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Filter bubbles and how to sidetrack them…sort of…

14 Jul
Bubble

Bubble cc licensed and shared by basquiat (Jens Mayer)

I keep coming back to the concept of the ‘filter bubble’ or Web 3.0/semantic web. There is no doubt that finding ways to access data and information smarter is a goal of most. We all love efficiency. Furthermore, having an ability to sort the minefield of thought/information and knowledge in cyberspace, in an effort to access the information you need as quickly as possible, is something to strive for. The following youtube clip stresses aspects about the positive elements of the semantic web.

However, as Eli Pariser’s Ted talk ‘beware of filter bubbles’  found in my post More on filter bubbles, highlights, the algorithms that have been developed or are being developed are focused too closely on matching information to what has been mapped based on the history of prior search and click activity. This is clearly where the web starts to narrow over time and you end up being less exposed to wider viewpoints, or diversity of information. This is exactly what I do not want. It clearly takes power and choice away from the individual in making broader and better informed decisions about information. I tend to agree with Pariser in urging the developers, including Google, to extend the algorithms used to account for a diversity of information. Representing many and contrasting viewpoints in an effort to counter this narrowing effect of the individual ‘filter bubble’ is hardly something one can argue against.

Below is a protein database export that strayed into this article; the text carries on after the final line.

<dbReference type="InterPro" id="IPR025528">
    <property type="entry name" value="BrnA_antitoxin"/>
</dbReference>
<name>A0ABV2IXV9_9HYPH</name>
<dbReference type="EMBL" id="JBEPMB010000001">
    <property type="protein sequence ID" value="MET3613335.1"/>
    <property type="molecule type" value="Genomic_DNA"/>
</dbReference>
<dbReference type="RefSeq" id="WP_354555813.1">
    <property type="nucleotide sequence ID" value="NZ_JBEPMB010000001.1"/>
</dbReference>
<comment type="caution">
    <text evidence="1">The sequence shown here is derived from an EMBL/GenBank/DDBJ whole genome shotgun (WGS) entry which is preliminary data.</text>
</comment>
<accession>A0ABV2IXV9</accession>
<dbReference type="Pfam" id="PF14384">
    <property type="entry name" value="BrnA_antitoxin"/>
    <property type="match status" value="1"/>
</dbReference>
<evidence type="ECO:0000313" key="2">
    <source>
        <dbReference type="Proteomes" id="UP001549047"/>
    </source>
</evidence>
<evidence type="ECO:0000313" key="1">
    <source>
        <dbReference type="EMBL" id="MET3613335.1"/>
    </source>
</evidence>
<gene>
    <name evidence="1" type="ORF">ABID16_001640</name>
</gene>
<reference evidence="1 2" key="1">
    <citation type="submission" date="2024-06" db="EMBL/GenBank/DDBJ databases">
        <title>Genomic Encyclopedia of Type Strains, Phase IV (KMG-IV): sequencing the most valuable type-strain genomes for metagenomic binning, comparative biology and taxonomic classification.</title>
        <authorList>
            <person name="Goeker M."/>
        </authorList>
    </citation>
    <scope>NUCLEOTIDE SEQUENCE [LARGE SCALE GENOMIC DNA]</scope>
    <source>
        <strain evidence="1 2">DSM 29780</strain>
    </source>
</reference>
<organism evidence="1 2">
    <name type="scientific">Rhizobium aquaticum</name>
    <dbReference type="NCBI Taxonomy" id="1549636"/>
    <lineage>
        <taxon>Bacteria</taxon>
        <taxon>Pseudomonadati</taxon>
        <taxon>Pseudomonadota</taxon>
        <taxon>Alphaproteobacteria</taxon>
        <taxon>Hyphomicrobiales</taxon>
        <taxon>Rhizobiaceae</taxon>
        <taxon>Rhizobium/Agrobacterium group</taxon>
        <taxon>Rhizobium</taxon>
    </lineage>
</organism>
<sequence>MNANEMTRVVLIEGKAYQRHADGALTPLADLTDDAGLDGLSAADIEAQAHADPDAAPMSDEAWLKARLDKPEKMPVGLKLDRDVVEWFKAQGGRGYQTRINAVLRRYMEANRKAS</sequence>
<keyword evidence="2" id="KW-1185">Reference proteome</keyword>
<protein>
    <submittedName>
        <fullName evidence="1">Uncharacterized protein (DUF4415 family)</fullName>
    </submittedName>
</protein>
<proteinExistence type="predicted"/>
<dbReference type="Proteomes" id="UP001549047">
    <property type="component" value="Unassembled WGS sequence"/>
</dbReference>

I am always interested in alternatives in search strategies as a way to sidestep the ‘filter bubble’. After all, I still believe humans are more powerful than the machine. The following youtube clip is widely popular with almost 1.5 million hits by the time I have embedded it here. It goes part way to indicating the strength of tagging as a process of sorting the data on the net.

In my search effort to discover how to sidestep the bubble, I have been traipsing the cybersphere and trying to find out as much as possible. I found a post on heyjude, (as I like to follow Judy) titled  Google+ plus the deeper web quite beneficial. This led me to start investigating further as it prompted the formation of a question in my mind about alternatives in search on the net. I discovered the search engine Duck Duck Go and found their Privacy policy beneficial as they don’t track your clicks. A further search resulted in the following List of Search Engines providing a comprehensive list of search engines and a brief description of each. I had a click on a few, and I do concede it could feel a bit like overload but,  it is worth a try. Interestingly, Duck Duck Go is missing from this list which begs the question what other search engine is missing?

The following wikipedia article, Web Search Engine provides another comprehensive list including information on whether the search engine is currently active. For people using Firefox as their web browser, you can go to the search addons site here and peruse over 2000 search engines that can be added to your search tool facility. When you need to search the added search engines are accessed via a pop down menu where you type in the search in the top right hand of the browser.

I have found it more difficult to add extra search engines to Chrome and would love to find out how to do this best.

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